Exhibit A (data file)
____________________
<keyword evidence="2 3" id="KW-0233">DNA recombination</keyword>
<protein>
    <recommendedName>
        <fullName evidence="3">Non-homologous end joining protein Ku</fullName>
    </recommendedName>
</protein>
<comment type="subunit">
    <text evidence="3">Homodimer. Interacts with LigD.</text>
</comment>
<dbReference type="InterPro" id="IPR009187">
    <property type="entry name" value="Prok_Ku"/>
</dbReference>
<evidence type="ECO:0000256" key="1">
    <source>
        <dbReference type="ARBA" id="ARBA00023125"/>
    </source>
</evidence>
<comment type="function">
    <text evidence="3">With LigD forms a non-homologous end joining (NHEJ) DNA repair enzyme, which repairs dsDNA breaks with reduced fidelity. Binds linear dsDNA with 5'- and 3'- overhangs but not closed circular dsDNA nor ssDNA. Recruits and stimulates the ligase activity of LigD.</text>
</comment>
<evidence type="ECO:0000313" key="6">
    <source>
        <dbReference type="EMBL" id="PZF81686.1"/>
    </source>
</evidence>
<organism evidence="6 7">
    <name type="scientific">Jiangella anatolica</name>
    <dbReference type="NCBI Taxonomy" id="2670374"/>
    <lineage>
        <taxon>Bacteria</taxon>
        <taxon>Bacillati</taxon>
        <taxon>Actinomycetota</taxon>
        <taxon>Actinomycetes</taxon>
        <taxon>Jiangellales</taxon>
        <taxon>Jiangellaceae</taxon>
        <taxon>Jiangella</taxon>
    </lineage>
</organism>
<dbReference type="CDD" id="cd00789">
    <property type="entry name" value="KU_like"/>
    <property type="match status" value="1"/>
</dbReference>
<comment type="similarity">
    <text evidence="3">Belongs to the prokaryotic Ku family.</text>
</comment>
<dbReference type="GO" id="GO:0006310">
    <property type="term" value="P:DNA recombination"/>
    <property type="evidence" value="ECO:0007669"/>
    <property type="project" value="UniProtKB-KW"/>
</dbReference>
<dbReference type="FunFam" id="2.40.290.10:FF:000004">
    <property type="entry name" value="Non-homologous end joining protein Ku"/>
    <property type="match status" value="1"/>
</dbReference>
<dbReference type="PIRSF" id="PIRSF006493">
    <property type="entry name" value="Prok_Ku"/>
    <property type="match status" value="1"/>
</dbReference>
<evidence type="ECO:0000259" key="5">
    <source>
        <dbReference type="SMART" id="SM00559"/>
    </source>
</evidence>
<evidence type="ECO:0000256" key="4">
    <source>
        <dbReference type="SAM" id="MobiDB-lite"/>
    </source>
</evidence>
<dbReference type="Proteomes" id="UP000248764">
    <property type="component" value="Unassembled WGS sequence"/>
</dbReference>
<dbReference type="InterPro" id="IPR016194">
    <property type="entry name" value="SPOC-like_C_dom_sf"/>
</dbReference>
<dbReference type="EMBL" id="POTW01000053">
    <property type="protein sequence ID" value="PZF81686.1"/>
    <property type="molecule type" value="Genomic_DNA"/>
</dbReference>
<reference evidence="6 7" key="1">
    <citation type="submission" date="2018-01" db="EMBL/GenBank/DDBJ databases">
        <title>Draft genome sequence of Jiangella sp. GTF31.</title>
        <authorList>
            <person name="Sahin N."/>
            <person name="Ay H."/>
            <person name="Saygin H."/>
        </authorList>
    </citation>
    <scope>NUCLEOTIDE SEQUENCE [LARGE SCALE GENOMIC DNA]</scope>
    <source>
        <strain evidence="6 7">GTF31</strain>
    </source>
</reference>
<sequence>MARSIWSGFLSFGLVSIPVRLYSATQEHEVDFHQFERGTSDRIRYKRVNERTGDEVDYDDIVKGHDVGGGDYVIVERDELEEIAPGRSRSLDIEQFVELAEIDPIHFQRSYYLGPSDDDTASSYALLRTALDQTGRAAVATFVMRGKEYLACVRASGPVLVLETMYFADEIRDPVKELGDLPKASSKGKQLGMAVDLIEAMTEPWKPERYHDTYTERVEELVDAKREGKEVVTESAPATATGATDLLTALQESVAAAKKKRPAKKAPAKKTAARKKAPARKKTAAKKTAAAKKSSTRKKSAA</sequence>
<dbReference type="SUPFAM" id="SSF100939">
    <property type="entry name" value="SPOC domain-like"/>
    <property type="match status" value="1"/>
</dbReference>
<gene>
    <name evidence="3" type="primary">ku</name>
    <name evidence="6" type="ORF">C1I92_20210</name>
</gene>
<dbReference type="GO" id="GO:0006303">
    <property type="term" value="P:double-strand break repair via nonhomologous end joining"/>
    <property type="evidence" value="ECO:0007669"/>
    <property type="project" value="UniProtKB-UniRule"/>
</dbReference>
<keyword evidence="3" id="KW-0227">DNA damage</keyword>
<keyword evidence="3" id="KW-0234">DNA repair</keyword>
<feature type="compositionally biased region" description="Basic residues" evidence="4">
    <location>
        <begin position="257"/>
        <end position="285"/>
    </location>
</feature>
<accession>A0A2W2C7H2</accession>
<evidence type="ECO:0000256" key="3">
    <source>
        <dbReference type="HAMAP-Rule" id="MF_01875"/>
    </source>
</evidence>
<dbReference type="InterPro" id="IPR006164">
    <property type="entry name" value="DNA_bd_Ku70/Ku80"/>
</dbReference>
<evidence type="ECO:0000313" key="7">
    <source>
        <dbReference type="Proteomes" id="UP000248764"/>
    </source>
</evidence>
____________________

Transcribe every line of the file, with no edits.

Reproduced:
<keyword evidence="2 3" id="KW-0233">DNA recombination</keyword>
<protein>
    <recommendedName>
        <fullName evidence="3">Non-homologous end joining protein Ku</fullName>
    </recommendedName>
</protein>
<comment type="subunit">
    <text evidence="3">Homodimer. Interacts with LigD.</text>
</comment>
<dbReference type="InterPro" id="IPR009187">
    <property type="entry name" value="Prok_Ku"/>
</dbReference>
<evidence type="ECO:0000256" key="1">
    <source>
        <dbReference type="ARBA" id="ARBA00023125"/>
    </source>
</evidence>
<comment type="function">
    <text evidence="3">With LigD forms a non-homologous end joining (NHEJ) DNA repair enzyme, which repairs dsDNA breaks with reduced fidelity. Binds linear dsDNA with 5'- and 3'- overhangs but not closed circular dsDNA nor ssDNA. Recruits and stimulates the ligase activity of LigD.</text>
</comment>
<evidence type="ECO:0000313" key="6">
    <source>
        <dbReference type="EMBL" id="PZF81686.1"/>
    </source>
</evidence>
<organism evidence="6 7">
    <name type="scientific">Jiangella anatolica</name>
    <dbReference type="NCBI Taxonomy" id="2670374"/>
    <lineage>
        <taxon>Bacteria</taxon>
        <taxon>Bacillati</taxon>
        <taxon>Actinomycetota</taxon>
        <taxon>Actinomycetes</taxon>
        <taxon>Jiangellales</taxon>
        <taxon>Jiangellaceae</taxon>
        <taxon>Jiangella</taxon>
    </lineage>
</organism>
<dbReference type="CDD" id="cd00789">
    <property type="entry name" value="KU_like"/>
    <property type="match status" value="1"/>
</dbReference>
<comment type="similarity">
    <text evidence="3">Belongs to the prokaryotic Ku family.</text>
</comment>
<dbReference type="GO" id="GO:0006310">
    <property type="term" value="P:DNA recombination"/>
    <property type="evidence" value="ECO:0007669"/>
    <property type="project" value="UniProtKB-KW"/>
</dbReference>
<dbReference type="FunFam" id="2.40.290.10:FF:000004">
    <property type="entry name" value="Non-homologous end joining protein Ku"/>
    <property type="match status" value="1"/>
</dbReference>
<dbReference type="PIRSF" id="PIRSF006493">
    <property type="entry name" value="Prok_Ku"/>
    <property type="match status" value="1"/>
</dbReference>
<evidence type="ECO:0000259" key="5">
    <source>
        <dbReference type="SMART" id="SM00559"/>
    </source>
</evidence>
<evidence type="ECO:0000256" key="4">
    <source>
        <dbReference type="SAM" id="MobiDB-lite"/>
    </source>
</evidence>
<dbReference type="Proteomes" id="UP000248764">
    <property type="component" value="Unassembled WGS sequence"/>
</dbReference>
<dbReference type="InterPro" id="IPR016194">
    <property type="entry name" value="SPOC-like_C_dom_sf"/>
</dbReference>
<dbReference type="EMBL" id="POTW01000053">
    <property type="protein sequence ID" value="PZF81686.1"/>
    <property type="molecule type" value="Genomic_DNA"/>
</dbReference>
<reference evidence="6 7" key="1">
    <citation type="submission" date="2018-01" db="EMBL/GenBank/DDBJ databases">
        <title>Draft genome sequence of Jiangella sp. GTF31.</title>
        <authorList>
            <person name="Sahin N."/>
            <person name="Ay H."/>
            <person name="Saygin H."/>
        </authorList>
    </citation>
    <scope>NUCLEOTIDE SEQUENCE [LARGE SCALE GENOMIC DNA]</scope>
    <source>
        <strain evidence="6 7">GTF31</strain>
    </source>
</reference>
<sequence>MARSIWSGFLSFGLVSIPVRLYSATQEHEVDFHQFERGTSDRIRYKRVNERTGDEVDYDDIVKGHDVGGGDYVIVERDELEEIAPGRSRSLDIEQFVELAEIDPIHFQRSYYLGPSDDDTASSYALLRTALDQTGRAAVATFVMRGKEYLACVRASGPVLVLETMYFADEIRDPVKELGDLPKASSKGKQLGMAVDLIEAMTEPWKPERYHDTYTERVEELVDAKREGKEVVTESAPATATGATDLLTALQESVAAAKKKRPAKKAPAKKTAARKKAPARKKTAAKKTAAAKKSSTRKKSAA</sequence>
<dbReference type="SUPFAM" id="SSF100939">
    <property type="entry name" value="SPOC domain-like"/>
    <property type="match status" value="1"/>
</dbReference>
<gene>
    <name evidence="3" type="primary">ku</name>
    <name evidence="6" type="ORF">C1I92_20210</name>
</gene>
<dbReference type="GO" id="GO:0006303">
    <property type="term" value="P:double-strand break repair via nonhomologous end joining"/>
    <property type="evidence" value="ECO:0007669"/>
    <property type="project" value="UniProtKB-UniRule"/>
</dbReference>
<keyword evidence="3" id="KW-0227">DNA damage</keyword>
<keyword evidence="3" id="KW-0234">DNA repair</keyword>
<feature type="compositionally biased region" description="Basic residues" evidence="4">
    <location>
        <begin position="257"/>
        <end position="285"/>
    </location>
</feature>
<accession>A0A2W2C7H2</accession>
<evidence type="ECO:0000256" key="3">
    <source>
        <dbReference type="HAMAP-Rule" id="MF_01875"/>
    </source>
</evidence>
<dbReference type="InterPro" id="IPR006164">
    <property type="entry name" value="DNA_bd_Ku70/Ku80"/>
</dbReference>
<evidence type="ECO:0000313" key="7">
    <source>
        <dbReference type="Proteomes" id="UP000248764"/>
    </source>
</evidence>